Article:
Core Audio provides software interfaces for implementing audio features in applications you create for iOS and OS X. Under the hood, it handles all aspects of audio on each of these platforms. In iOS, Core Audio capabilities include recording, playback, sound effects, positioning, format conversion, and file stream parsing, as well as:
A built-in equalizer and mixer that you can use in your applications
Automatic access to audio input and output hardware
APIs to let you manage the audio aspects of your application in the context of a device that can take phone calls
Optimizations to extend battery life without impacting audio quality
On the Mac, Core Audio encompasses recording, editing, playback, compression and decompression, MIDI, signal processing, file stream parsing, and audio synthesis. You can use it to write standalone applications or modular effects and codec plug-ins that work with existing products.
Core Audio combines C and Objective-C programming interfaces with tight system integration, resulting in a flexible programming environment that maintains low latency through the signal chain.
Core Audio is available in all versions of OS X, although older versions may not contain some features described here. Core Audio is available in iOS starting with version 2.0. This document describes Core Audio features available as of iOS 2.2 and OS X v10.5.
Core Audio Overview is for all developers interested in creating audio software. Before reading this document you should have basic knowledge of general audio, digital audio, and MIDI terminology. You will also do well to have some familiarity with object-oriented programming concepts and with Apple’s development environment, Xcode. If you are developing for iOS-based devices, you should be familiar with Cocoa Touch development as introduced in iOS App Programming Guide.
Organization of This Document
This document is organized into the following chapters:
“What Is Core Audio?” describes the features of Core Audio and what you can use it for.
“Core Audio Essentials” describes the architecture of Core Audio, introduces you to its programming patterns and idioms, and shows you the basics of how to use it in your applications.
“Common Tasks in OS X” outlines how you can use Core Audio to accomplish several audio tasks in OS X.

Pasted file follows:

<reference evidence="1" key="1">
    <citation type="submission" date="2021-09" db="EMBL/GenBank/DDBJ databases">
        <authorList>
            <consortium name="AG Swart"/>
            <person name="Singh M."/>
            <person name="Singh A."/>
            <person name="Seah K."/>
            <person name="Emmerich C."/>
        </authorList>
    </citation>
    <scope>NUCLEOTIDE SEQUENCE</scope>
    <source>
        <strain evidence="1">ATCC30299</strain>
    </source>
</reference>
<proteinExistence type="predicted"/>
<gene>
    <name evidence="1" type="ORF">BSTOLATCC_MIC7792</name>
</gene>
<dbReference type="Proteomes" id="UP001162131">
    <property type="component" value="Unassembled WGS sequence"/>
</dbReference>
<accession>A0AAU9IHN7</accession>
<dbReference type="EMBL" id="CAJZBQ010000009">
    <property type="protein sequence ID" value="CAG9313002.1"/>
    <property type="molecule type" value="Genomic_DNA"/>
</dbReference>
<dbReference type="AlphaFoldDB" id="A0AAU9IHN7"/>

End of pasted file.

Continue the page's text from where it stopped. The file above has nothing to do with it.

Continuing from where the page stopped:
This document also contains four appendixes:
“Core Audio Frameworks” lists the frameworks and headers that define Core Audio.
“Core Audio Services” provides an alternate view of Core Audio, listing the services available in iOS, OS X, and on both platforms.
“System-Supplied Audio Units in OS X” lists the audio units that ship in OS X v10.5.
“Supported Audio File and Data Formats in OS X” lists the audio file and data formats that Core Audio supports in OS X v10.5.
For more detailed information about audio and Core Audio, see the following resources:
AVAudioPlayer Class Reference, which describes a simple Objective-C interface for audio playback in iOS applications.
Audio Session Programming Guide, which explains how to specify important aspects of audio behavior for iOS applications.
Audio Queue Services Programming Guide, which explains how to implement recording and playback in your application.
Core Audio Data Types Reference, which describes the data types used throughout Core Audio.
Audio File Stream Services Reference, which describes the interfaces you use for working with streamed audio.
Audio Unit Programming Guide, which contains detailed information about creating audio units for OS X.
Core Audio Glossary, which defines terms used throughout the Core Audio documentation suite.
Apple Core Audio Format Specification 1.0, which describes Apple’s universal audio container format, the Core Audio File (CAF) format.
The Core Audio mailing list: http://lists.apple.com/mailman/listinfo/coreaudio-api
The OS X audio developer site: http://developer.apple.com/audio/
The Core Audio SDK (software development kit), available at http://developer.apple.com/sdk/
© 2008 Apple Inc. All Rights Reserved. (Last updated: 2008-11-13)